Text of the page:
Recap of April

Vol Days are always special, but our spring one this year was a match made in heaven for the Carelsons and Octavial. And while the pollen spread across Atlanta, so did education about the True Costs of Rescue across the country.


Vol Day … with a Special Surprise

Every Vol Day brings something good, whether it’s getting things done around the ranch as a team that we haven’t been able to do on regular weekends or adding to our ever-growing volunteer base. One of the greatest things, however, to come from one was our first adoption because of it; it wasn’t just any adoption (not that any of them are), either. It was an adoption we thought would never happen.

Octavia arrived at rescue in August of 2013 with her younger sister, Cricket. They were both only supposed to stay with us for a few days before being transported to another rescue up north. Cricket made the trip; Octavia did not.

She was a sweet senior girl with health issues, including a nasty cough, a cyst on her chest, compromised vision outdoors, and a mouth full of rotting teeth (all of which she would later have to have extracted). This combination had made her incredibly weak, and we couldn’t fathom putting her on a van without addressing them first. Once we did address them, of course, we still couldn’t send her off. Some blood results showed the possible beginnings of renal failure, so we agreed to keep her close to home.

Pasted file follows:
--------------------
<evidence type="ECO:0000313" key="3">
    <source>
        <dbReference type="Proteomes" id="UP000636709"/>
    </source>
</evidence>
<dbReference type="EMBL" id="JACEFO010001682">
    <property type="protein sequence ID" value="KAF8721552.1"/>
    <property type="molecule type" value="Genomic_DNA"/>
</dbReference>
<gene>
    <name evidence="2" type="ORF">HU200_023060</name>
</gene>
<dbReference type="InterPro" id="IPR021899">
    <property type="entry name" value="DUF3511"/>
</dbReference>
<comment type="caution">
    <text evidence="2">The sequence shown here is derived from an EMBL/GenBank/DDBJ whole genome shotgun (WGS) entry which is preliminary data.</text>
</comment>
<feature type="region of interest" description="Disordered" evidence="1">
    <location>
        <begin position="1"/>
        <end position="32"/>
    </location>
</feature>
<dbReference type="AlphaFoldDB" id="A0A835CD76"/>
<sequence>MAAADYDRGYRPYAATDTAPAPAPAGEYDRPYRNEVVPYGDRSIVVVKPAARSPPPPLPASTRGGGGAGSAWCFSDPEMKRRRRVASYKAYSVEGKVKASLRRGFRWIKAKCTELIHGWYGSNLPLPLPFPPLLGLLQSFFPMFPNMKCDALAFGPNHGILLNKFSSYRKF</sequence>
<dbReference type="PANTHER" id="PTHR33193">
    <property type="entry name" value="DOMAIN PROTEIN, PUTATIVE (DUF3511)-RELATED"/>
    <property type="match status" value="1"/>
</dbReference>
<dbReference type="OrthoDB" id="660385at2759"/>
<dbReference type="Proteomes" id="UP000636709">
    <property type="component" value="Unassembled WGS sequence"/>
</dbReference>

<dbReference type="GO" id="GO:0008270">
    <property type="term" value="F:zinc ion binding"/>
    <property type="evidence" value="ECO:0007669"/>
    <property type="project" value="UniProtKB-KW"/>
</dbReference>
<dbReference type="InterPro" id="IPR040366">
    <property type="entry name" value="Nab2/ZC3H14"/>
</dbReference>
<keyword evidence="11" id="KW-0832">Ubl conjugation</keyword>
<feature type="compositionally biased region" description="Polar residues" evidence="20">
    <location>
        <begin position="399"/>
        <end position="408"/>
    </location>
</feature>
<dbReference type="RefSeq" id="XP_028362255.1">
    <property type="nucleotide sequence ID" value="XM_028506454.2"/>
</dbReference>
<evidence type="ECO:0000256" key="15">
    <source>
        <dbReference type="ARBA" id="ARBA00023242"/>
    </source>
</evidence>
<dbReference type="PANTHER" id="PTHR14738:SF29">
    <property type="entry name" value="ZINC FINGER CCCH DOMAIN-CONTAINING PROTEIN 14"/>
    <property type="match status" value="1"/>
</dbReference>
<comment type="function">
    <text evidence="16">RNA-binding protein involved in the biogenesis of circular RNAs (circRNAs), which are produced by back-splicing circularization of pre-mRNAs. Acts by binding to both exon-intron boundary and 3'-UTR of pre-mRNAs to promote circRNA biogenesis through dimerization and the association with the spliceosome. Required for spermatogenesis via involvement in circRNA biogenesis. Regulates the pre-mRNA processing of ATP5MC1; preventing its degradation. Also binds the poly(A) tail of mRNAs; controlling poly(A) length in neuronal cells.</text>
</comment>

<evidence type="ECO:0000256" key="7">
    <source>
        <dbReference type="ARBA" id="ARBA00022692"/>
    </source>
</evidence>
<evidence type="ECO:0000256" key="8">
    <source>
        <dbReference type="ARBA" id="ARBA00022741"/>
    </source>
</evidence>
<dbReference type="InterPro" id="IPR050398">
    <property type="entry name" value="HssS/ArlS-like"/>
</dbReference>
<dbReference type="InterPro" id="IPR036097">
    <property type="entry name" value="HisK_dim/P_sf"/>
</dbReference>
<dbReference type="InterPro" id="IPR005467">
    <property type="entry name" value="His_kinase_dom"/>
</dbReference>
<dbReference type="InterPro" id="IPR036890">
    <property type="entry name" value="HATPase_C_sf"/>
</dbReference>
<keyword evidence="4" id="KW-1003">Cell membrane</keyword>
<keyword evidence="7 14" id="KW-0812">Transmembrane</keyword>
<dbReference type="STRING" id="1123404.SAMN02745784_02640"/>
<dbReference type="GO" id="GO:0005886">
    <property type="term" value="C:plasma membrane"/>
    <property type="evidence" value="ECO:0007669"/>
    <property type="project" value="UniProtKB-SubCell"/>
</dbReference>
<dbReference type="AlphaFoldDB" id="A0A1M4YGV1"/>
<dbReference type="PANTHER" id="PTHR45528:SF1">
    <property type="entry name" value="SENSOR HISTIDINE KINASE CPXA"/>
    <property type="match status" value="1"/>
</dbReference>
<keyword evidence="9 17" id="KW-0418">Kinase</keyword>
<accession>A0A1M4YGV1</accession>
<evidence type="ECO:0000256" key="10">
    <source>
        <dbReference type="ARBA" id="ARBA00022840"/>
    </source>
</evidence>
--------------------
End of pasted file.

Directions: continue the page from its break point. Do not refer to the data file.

That was, until, Spring Vol Day …

Jeff and Cathy Carelson drove up from Florida to help us out. They met Octavia, and it was love at first sight. They returned within a couple of weeks to take her home, and she has been living the (no, seriously, the) life ever since. She has had some ongoing health issues, which Jeff and Cathy have treated with lots of TLC and vet visits, but she is absolutely living the life and thriving for what she has been through. We cannot thank them enough … or get enough of seeing her so happy on Facebook.

A Rescue Dog's Trust Cost by Georgia JRT and Lili Chin

A Rescue’s True Cost

Our adoption fee of $250 is pretty small, compared to the national average. With that said, we still continued to receive emails from people telling us how “exorbitant” our fees are and that they’re “better off” just “buying” a puppy. This is a complaint many rescues face, so we wanted to really break down where these so-called “profits” go in terms of rescuing a dog. We partnered with the fabulous Lili Chen of Doggie Drawings in April and created an infographic, which has spread like wildfire among rescues across the Internet and, hopefully, has educated a lot of people who did not understand the typical investment in saving a dog.

So, you still say we profit off of dogs? We think the numbers say it all